Sailor Hannah Mills and rower Mohamed Sbihi have been chosen to carry the flag for Great Britain at Friday's Tokyo Olympics opening ceremony.
Mills, who won gold at Rio 2016 and silver at London 2012, will become the fourth British woman to carry the flag at a summer Games.
It is the first time nations have been allowed to select male and female flag bearers for the Games.
"It's not something I ever dreamed would be a possibility," Mills said.
The 33-year-old told BBC Sport she was "completely overwhelmed" by being chosen to bear the flag.
"I got super emotional when I found out," she said.
"Mark England [Team GB chef de mission] told me in front of the whole sailing team, which was a really cool moment, and then we had to rush out of the door and go sailing.
"I went and had 30 seconds on my own and it all just bubbled up as to what it meant. It is the greatest honour in my career."
Sbihi, also 33, who won gold in the coxless four in Rio and bronze in the men's eight in London, will become the fourth rower to carry the flag at the opening ceremony.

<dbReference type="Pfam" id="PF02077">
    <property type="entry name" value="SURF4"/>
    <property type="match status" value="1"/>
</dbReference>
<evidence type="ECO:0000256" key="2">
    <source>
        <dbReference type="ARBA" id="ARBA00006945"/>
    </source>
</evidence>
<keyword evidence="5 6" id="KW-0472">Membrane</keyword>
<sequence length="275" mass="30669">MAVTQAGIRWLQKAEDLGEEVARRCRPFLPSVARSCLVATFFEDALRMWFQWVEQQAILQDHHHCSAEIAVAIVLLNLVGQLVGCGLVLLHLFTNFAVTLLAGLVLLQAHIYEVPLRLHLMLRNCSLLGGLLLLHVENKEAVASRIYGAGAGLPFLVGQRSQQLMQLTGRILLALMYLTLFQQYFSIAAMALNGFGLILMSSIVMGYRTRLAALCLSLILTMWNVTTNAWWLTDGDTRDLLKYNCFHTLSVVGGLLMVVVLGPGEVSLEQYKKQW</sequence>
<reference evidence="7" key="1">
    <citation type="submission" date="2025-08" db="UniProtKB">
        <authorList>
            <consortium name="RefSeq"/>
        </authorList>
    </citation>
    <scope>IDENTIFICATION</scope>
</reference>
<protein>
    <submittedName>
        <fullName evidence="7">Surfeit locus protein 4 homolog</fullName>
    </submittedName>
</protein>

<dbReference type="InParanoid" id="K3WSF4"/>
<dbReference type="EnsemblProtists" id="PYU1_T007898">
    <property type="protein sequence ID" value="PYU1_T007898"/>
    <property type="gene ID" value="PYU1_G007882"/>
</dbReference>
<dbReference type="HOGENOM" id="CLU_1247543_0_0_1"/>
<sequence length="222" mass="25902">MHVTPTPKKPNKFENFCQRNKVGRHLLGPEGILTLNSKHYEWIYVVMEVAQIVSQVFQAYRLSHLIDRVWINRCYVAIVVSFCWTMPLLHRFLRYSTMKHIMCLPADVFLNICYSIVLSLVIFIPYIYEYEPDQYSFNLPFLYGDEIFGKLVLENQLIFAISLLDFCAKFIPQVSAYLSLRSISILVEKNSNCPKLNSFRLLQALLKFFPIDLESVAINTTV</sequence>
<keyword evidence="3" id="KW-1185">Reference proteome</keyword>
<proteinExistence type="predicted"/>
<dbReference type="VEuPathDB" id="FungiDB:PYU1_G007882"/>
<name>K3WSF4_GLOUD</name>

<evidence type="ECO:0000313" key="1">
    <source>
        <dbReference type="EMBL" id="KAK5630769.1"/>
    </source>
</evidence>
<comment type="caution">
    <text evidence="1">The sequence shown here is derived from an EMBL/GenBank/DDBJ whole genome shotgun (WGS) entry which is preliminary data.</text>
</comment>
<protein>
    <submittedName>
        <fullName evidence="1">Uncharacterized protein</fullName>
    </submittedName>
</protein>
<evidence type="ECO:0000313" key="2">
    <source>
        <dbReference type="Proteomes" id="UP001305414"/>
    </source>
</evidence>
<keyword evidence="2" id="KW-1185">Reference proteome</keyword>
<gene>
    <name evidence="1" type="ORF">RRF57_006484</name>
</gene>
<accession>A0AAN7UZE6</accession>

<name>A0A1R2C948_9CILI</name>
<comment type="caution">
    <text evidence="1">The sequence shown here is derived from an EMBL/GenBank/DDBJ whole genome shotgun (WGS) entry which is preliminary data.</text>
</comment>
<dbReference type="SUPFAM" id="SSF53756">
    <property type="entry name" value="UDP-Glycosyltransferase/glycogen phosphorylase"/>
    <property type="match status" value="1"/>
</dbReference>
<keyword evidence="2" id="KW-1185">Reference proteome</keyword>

"It is an iconic moment within the Olympic movement - people remember those images," said Sbihi, who missed the opening ceremonies in 2016 and 2012 because of the schedule of the rowing competition.
"It will be really special and will complete my Olympic puzzle. I've won a medal, been to the closing ceremony but now to actually turn up at an opening ceremony and be at the head of the team alongside Hannah, it will be a lifetime memory that I will never forget."
A British Olympic Association panel selected the pair to be flag bearers after each sport put forward athletes to a shortlist.
Olympic and Wimbledon champion Andy Murray carried the flag in Rio five years ago, while cyclist Chris Hoy led Team GB into London's Olympic Stadium in 2012.
Meanwhile, the show director of the opening ceremony, Kentaro Kobayashi, has been dismissed after footage from the 1990s recently emerged in which he seems to be making jokes about the Holocaust.
After his removal, organisers are now reassessing how to hold Friday's event.
It comes days after a composer quit the team creating the ceremony after it emerged he had bullied classmates with disabilities at school.
Organisers have also confirmed that two more athletes in the village are among 12 new cases positive cases of Covid-19, bringing the total of cases related to Games personnel to 91.
The opening ceremony begins at midday BST on Friday and will be live on BBC One, BBC Red Button and online.
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